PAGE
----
The first IBM computer turns 40 today

Il primo computer Ibm compie 40 anni proprio oggi thumbnail

Today is an important date for all computer enthusiasts. The Ibm 5150, better known as Ibm Personal Computer or Ibm PC, is in fact 40 years old..

It is often mentioned as the first personal computer in history. And if the definition is a bit forced, it can certainly be said that the IBM 5150 was the first computer to have had a popular diffusion. In short, having entered the homes of hundreds of thousands of people, thus breaking the barrier between electronic computers and ordinary people: since the launch of the IBM PC, it has been clear that anyone could have owned a computer. Thus was born the concept of personal computer.

The launch of the IBM 5150

The IBM 5150 was presented on August 12, 1981 at the Comdex in Las Vegas, an important information technology fair that was held from 1979 to 2005.

Ma its commercialization would have started on 1 September 1981, exactly 40 years ago. And it would continue until April 1987.

Commercial success

The idea that the oldest and most glorious computer company in the world would make a computer available to all families immediately spurred sales.

In the first year, 200,000 Ibm 5150s were purchased, a surprising figure at the time. Just think of the comparison with the Sinclair ZX80, released the same year (and decidedly cheaper), which only reached 70,000 pieces sold.

The myth of 5150 would soon be fueled by the appearance on the market of several clones, called IBM compatible.

The 5150 would later be replaced by the IBM Personal Computer XT. And its success was even more surprising when you consider that the price was around $ 3,000, the processing capacity was rather modest, and the data management was tied to the purchase of (very expensive) external drives.

The technical characteristics

The hardware of the IBM 5150 included the central processing unit and an 83-key QWERTY keyboard with numeric keypad. It was not equipped with a mouse (which would begin to spread widely starting in 1984) and the monitor was sold separately so as not to further burden the cost. Users could choose whether to connect the IBM 5150 to the TV or to any display, or to buy two monitors from Armonk’s company, the 5151 (in the legendary green monochrome of those years) or the futuristic 5153, in color.

The central unit of the IBM 5150 could host a 64 kB memory on the motherboardhowever a 16 kB version was also marketed. The first geeks or nerds in history, which then began to spread together with the first personal computers, had the possibility of installing three expansion cards of 64 kB each, thus bringing the total memory to 256 kB.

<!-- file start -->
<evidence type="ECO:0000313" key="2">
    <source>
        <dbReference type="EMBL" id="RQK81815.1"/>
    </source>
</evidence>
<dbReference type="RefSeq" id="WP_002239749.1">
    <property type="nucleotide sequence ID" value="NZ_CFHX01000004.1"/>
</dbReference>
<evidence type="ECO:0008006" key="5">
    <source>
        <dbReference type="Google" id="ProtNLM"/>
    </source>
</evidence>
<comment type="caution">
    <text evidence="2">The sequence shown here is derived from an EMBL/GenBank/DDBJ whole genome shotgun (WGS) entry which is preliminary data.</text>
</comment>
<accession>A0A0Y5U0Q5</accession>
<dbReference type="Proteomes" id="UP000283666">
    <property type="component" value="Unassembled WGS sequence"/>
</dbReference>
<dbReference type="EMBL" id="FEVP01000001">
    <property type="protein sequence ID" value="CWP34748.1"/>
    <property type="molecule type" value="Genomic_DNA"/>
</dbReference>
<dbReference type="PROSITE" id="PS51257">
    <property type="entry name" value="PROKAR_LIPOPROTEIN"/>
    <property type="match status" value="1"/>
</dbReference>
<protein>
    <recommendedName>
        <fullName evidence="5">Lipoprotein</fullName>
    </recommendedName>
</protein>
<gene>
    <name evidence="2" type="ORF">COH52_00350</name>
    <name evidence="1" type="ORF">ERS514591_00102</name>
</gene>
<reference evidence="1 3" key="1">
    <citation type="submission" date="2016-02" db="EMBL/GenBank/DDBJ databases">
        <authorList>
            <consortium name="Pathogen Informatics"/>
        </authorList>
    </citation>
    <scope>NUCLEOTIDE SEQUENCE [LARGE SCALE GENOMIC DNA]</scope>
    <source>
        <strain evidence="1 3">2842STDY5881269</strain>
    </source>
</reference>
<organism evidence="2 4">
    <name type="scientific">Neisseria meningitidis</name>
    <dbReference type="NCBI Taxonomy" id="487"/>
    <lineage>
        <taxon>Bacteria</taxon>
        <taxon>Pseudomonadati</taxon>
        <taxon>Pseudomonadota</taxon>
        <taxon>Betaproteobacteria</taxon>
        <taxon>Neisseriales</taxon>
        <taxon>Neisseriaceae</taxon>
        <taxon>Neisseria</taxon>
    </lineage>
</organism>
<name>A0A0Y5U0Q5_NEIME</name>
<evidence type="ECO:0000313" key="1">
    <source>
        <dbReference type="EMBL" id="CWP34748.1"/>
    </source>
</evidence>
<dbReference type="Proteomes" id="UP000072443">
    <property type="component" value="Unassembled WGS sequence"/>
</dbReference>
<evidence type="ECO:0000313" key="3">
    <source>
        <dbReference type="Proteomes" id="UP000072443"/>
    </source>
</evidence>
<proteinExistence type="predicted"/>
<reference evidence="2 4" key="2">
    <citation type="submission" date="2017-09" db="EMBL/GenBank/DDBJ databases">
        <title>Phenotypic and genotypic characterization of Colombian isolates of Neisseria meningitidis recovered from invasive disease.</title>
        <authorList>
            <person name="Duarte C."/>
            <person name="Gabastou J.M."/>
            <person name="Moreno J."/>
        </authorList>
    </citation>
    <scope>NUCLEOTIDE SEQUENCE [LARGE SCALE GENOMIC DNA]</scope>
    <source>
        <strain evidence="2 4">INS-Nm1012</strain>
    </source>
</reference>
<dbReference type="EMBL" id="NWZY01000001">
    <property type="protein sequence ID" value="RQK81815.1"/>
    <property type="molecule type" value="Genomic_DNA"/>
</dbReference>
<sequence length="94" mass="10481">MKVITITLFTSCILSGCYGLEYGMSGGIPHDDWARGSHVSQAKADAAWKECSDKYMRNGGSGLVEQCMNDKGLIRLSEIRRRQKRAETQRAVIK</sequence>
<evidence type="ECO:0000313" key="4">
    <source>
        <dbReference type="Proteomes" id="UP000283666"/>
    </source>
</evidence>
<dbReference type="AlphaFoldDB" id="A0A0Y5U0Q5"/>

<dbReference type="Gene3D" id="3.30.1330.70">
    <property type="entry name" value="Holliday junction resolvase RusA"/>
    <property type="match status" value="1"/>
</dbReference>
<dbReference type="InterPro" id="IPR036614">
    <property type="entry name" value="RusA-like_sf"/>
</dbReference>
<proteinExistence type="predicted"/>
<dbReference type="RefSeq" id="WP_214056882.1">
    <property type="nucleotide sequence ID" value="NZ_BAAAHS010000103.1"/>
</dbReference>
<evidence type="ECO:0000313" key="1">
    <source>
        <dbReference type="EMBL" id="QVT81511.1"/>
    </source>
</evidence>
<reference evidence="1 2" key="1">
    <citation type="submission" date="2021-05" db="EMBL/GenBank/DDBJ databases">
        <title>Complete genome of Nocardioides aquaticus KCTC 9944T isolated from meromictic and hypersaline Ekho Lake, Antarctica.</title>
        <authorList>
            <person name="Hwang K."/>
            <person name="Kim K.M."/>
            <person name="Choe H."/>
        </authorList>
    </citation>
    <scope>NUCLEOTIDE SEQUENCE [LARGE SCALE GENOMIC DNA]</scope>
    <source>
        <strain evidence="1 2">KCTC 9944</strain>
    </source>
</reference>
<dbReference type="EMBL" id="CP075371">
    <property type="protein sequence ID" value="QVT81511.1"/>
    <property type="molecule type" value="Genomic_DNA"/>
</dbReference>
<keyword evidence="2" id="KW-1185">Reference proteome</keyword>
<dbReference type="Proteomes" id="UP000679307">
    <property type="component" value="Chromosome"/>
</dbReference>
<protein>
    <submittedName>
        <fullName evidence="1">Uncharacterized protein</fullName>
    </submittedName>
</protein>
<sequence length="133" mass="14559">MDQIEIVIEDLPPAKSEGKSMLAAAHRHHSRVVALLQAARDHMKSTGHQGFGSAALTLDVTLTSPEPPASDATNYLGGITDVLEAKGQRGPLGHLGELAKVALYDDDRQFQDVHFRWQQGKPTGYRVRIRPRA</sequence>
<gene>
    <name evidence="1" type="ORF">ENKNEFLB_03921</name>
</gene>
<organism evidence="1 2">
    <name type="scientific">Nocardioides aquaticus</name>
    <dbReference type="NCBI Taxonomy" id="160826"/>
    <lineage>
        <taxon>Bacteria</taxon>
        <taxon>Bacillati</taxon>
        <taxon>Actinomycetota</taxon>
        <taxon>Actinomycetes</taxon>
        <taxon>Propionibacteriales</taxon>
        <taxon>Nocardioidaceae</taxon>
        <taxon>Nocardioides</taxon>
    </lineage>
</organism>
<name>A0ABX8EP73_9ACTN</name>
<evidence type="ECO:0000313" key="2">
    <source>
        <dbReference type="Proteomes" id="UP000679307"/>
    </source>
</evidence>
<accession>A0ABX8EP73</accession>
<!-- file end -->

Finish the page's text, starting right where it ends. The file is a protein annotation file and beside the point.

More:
The floppy had a formatted capacity of 160 kB, and there was no hard disk drive. The 5150 was the first computer to have an x86 microprocessor.

As standard, the 5150 had no operating system installed. To make the PC usable, IBM offered three possibilities, namely PC DOS, CP / M-86 and UCSD p-System.

Ibm 5150

An open computer

The process of making the IBM 5150, entrusted to a small team based in Florida, is curious.

To speed up the operations, components already available on the market were chosen, which allowed the assembly of an open architecture computer. A feature that among other things facilitated the birth of the first clones.

However, IBM’s choice also has another reason: by doing so, the company had kept itself safe from the risk of antitrust legal action, being already in a dominant market position.

In the IBM 5150 only the BIOS, a part of the operating system, has been patented.

The Californian team fine-tuned the hardware, while the operating system was built by a Seattle-based company. The same one who had already worked on some programming languages ​​for some of Microsoft’s first personal computers.

Forty years later

It is impressive (as well as a certain tenderness) to note the technological leap that has taken place in forty years.

Due to too much competition, IBM definitively abandoned the production of personal computers in 2004.

But today the company is increasingly focused on cloud computing and artificial intelligence. And part of his design concerns quantum computers, or (in other words) machines capable of reducing the processing time of very complicated operations from a few years to a few minutes.

Quantum Control, a quantum computer with more than 1,000 qubits, is expected to be launched in 2023 (ie quantum bits, quantum information units).

From the IBM 5150’s 64 kB of memory, you can’t really say that things haven’t changed.